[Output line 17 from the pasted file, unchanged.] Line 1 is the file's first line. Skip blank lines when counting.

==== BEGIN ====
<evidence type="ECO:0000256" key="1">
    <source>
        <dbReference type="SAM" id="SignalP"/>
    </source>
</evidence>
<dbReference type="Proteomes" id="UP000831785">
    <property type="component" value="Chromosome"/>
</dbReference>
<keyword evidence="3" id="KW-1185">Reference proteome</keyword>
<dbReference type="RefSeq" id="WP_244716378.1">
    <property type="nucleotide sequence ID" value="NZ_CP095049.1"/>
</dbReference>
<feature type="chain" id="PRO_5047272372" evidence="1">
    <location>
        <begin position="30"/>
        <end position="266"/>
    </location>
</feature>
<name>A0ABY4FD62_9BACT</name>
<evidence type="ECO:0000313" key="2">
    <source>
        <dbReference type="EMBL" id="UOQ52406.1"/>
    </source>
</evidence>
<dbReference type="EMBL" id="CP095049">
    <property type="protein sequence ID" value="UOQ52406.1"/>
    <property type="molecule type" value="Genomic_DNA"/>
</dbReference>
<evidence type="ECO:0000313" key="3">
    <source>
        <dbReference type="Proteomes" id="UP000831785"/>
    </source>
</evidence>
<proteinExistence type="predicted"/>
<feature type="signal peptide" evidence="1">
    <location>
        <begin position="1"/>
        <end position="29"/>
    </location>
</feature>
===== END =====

    </location>